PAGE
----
Our friends at NextCity, attempt to share this secret in an in-depth article that examines how urban planners look to Italian piazzas in order to learn and replicate the success of attracting people to spend time out of their homes, in a communal way.
Hint – it is not just the beautiful architecture that does the trick. Learn more here
Photography Credit: Aminah Ricks
April 3–August 23, 2015
The Brooklyn Museum is excited to present this in-depth survey of Jean-Michel Basquiat’s rarely seen notebooks. Learn about his motivations, inspirations and conceptions prior to creating his legendary artwork.
Filled with “poetry fragments, wordplay, sketches, and personal observations ranging from street life and popular culture to themes of race, class, and world history” this exhibit is a must-see if you are in the New York City/Brooklyn area.
Painting Credit: Untitled – Jean-Michel Basquiat
Photo Credit: Brooklyn Museum Catalogue Cover
Seeing Havana, Cuba through the lens of Ethan Kent provides a fresh perspective on a city that works for the people, through the artful and sensitive urban design.
We see children playing in the streets, outdoor markets, large middle median walkways and piazzas. All cultivate and reinforce the idea of community.
A sense of community is the pulse of any city that hopes to motivate its citizens towards their best selves — independently and together.
Look at Havana again. Perhaps we can learn something from a city that is not yet car-centric. Instead, it stands as a champion of pedestrians and life unfolding outdoors.
Photography Credit: Ethan Kent
In homage to one of our favorite cities, we share this stunning video love note from the NY Times. It highlights many of the reasons we love Rome.
In onore di una delle nostre citta’ preferite, condividiamo questo video del NY Times che serve come una lettera di amore, sottolinenado tante delle ragioni per cui amiamo Roma.
Photo Credit: NY Times
Whether you are walking quickly down the street rushing to work or strolling to meet a friend, you may get an epiphany of what the street is missing. What would make this stretch of street more enjoyable to traverse, less annoying? What would engage, connect and inspire you and your fellow pedestrians?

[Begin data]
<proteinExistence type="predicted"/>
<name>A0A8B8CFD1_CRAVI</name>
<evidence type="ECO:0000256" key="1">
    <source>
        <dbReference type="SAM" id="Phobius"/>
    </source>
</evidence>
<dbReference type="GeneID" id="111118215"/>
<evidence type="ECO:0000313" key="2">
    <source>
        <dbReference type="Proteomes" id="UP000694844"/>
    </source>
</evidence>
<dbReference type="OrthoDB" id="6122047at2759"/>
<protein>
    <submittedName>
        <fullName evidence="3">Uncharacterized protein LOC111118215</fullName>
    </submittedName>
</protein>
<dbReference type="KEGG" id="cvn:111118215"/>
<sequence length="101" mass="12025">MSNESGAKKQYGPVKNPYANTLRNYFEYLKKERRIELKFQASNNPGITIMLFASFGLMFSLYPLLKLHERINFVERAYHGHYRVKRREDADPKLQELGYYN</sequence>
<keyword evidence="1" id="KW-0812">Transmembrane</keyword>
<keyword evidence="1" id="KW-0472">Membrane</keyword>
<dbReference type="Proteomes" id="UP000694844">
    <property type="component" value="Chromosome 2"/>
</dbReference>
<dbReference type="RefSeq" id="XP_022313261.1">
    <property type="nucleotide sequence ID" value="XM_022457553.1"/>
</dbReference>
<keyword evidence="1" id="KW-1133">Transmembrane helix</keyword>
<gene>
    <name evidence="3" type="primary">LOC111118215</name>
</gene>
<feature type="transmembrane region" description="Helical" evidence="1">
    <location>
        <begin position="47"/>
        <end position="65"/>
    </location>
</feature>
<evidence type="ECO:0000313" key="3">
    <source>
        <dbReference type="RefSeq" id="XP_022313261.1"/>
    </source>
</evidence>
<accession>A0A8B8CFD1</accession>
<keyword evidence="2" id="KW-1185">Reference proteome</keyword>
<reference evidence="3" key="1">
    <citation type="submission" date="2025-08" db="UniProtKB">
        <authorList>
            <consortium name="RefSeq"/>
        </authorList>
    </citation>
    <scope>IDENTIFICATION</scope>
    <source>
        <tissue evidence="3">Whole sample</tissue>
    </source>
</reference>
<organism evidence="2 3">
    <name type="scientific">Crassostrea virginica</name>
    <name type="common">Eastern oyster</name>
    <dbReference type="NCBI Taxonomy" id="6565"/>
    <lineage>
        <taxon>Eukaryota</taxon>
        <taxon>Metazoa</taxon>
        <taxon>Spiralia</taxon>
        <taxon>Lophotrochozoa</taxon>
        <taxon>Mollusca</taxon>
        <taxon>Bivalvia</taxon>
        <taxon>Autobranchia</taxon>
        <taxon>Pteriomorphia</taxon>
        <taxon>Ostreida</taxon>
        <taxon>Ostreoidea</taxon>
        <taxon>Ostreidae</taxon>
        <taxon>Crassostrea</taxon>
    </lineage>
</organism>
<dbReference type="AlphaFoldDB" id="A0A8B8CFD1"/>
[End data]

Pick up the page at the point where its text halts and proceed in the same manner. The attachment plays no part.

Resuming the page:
The San Francisco Planning Department and the Yerba Buena Center for the Arts have collaborated on a project that allows residents of the city to address these questions and more. Fifty prototypes for Placemaking were selected and will be brought to life on Market Street April 9-11th. Even if you will not be in San Francisco, it is a worthwhile activity to take a close look at these creative prototypes and see if any would work in your area.
The target area for the winning prototype will become a permanent part of downtown Market Street that is undergoing a 5-year renovation.
Photography Credit: Studio 1500
No two cities are alike. Neither are all the neighborhoods within each city. Going further, depending on your particular address within a neighborhood, your walkability and ease of access to public transportation, the grocery store, bank and favorite coffee shop determine your quality of life or lack thereof.
Walk Score is an impressive algorithm that generates a score of walkability by address. If you live in Canada, Australia or the United States, all you have to do is plug in your location. Find out if you live in a Walkers Paradise now.
Visit Walk Score